The value generated by user participation is not captured in user jurisdictions under the existing international tax framework, which focuses on the physical activities of a business itself in determining where profits should be allocated and the extent of the taxing rights of user jurisdictions. This results in businesses being able to generate significant value from a jurisdiction with a significant and engaged user base (user jurisdiction) without the profits they derive from that value being subject to local tax.

Mechanics proposed to capture value created by users:

The proposal suggests allocating an amount of profit to jurisdictions in which the businesses have active and participatory user base.

However, OECD has recognized the following issue in implementing the said mechanics to capture value created by users:

“23. The proposal acknowledges the difficulties in using traditional transfer pricing methods for determining the amount of profit that should be allocated to a user jurisdiction. For example, it dismisses the idea that the value created by user activities can somehow be determined through the application of the arm’s length principle, e.g. through hypothesising the user base as a separate enterprise and asking what return it would receive at arm’s length in its dealings with other group entities.”[2] 

2. Marketing Intangible principle:

This proposal addresses a situation where an MNE group can essentially “reach into” a jurisdiction, either remotely or through a limited local presence (such as an LRD), to develop a user/customer base and other marketing intangibles.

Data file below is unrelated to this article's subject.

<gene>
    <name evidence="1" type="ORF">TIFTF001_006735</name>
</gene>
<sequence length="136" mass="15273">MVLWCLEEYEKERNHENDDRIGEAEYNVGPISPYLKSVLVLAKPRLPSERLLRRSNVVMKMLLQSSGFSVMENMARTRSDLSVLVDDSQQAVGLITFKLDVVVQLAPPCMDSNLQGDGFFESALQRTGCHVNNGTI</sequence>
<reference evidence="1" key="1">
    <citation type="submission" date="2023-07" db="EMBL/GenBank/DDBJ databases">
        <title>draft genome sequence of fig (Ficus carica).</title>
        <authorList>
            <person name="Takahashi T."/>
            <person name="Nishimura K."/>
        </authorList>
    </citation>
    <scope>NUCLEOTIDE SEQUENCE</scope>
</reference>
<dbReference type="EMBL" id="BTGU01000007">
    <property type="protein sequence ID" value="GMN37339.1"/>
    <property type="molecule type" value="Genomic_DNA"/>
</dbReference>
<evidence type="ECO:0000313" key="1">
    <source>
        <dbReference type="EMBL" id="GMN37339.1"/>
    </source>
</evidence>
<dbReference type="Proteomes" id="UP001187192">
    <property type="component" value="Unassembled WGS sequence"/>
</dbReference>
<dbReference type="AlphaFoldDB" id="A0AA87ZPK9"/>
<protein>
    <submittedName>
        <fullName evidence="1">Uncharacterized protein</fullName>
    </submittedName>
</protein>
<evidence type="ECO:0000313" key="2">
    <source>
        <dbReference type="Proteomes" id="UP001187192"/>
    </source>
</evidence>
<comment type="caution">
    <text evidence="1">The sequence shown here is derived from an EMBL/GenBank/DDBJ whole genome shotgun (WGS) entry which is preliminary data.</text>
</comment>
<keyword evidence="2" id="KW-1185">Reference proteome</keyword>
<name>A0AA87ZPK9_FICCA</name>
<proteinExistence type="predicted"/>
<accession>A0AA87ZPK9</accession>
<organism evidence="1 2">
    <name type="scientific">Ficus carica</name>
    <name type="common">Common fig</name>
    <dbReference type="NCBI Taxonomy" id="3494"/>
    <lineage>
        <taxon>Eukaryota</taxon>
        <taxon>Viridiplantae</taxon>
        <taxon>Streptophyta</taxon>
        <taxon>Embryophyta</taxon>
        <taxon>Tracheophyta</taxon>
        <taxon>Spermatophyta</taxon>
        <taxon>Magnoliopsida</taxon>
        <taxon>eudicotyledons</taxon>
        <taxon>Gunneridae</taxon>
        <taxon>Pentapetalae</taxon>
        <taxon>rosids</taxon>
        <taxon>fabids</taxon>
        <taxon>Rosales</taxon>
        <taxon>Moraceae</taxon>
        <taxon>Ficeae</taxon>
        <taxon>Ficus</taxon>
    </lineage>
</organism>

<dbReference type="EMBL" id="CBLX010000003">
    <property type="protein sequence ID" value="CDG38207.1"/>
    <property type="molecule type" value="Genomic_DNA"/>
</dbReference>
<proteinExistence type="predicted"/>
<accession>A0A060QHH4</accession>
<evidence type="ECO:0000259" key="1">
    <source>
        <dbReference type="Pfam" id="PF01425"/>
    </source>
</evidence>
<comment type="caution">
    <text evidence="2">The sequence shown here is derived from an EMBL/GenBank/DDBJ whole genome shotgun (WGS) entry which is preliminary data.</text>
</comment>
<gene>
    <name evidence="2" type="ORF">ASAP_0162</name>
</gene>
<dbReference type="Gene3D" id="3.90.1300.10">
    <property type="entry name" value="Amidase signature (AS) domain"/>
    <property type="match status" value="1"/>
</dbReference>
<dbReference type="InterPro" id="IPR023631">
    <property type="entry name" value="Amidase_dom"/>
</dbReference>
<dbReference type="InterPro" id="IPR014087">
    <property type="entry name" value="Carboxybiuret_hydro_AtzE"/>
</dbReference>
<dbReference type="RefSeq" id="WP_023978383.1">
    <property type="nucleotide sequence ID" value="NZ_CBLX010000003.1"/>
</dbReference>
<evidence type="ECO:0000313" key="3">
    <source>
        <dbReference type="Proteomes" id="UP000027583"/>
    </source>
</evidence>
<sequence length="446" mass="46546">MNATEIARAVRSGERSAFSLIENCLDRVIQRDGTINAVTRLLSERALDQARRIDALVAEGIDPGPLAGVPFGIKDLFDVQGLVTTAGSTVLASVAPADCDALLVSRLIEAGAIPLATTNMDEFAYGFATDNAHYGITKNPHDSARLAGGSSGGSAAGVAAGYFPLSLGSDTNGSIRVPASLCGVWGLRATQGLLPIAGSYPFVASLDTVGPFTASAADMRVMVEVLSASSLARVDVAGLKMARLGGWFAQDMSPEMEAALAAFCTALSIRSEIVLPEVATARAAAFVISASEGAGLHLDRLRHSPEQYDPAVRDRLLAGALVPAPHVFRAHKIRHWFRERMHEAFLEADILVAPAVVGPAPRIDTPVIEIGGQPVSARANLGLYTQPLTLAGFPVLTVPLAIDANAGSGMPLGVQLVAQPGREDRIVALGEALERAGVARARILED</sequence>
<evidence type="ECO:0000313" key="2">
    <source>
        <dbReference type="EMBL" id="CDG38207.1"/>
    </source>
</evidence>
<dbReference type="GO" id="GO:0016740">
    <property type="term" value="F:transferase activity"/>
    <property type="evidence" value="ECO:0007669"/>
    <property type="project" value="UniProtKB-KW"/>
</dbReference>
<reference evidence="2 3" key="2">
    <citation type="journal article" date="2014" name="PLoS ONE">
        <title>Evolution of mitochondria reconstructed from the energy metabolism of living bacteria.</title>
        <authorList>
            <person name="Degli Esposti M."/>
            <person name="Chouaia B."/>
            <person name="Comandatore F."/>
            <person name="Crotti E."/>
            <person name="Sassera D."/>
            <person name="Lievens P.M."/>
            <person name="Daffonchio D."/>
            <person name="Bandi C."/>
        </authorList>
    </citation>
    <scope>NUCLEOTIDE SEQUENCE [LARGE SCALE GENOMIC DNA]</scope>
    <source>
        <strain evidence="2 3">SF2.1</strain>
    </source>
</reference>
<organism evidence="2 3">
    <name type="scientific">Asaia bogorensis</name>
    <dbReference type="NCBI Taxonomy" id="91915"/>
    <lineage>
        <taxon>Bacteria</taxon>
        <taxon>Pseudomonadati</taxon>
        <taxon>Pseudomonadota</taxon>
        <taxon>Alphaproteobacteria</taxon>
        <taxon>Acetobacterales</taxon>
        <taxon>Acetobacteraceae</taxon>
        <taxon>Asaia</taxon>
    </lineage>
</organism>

OCED has very well explained the said proposal with the help of the following example.

Online retailers with no or only a small physical presence in one country may develop a large user and customer base in that country and know more about these users’ and customers’ shopping preference than a local book shop around the corner. The same is increasingly true for many branded consumer goods companies either because they are directly and digitally engaged with their customers or because they do so via the intermediation of highly digitalised businesses, or both.

The more data on consumers that can be collected, analysed and exploited remotely through the use of digital technology, the easier it is to avoid exercising any of the DEMPE and related risk management functions in the market jurisdiction that under today’s rules govern the allocation of income from marketing intangibles.

Mechanics proposed to capture value created by marketing intangibles:

Therefore, the proposal considers that the market jurisdiction would be entitled to tax some or all of the non-routine income properly associated with such intangibles and their attendant risks, while all other income would be allocated among members of the group based on existing transfer pricing principles.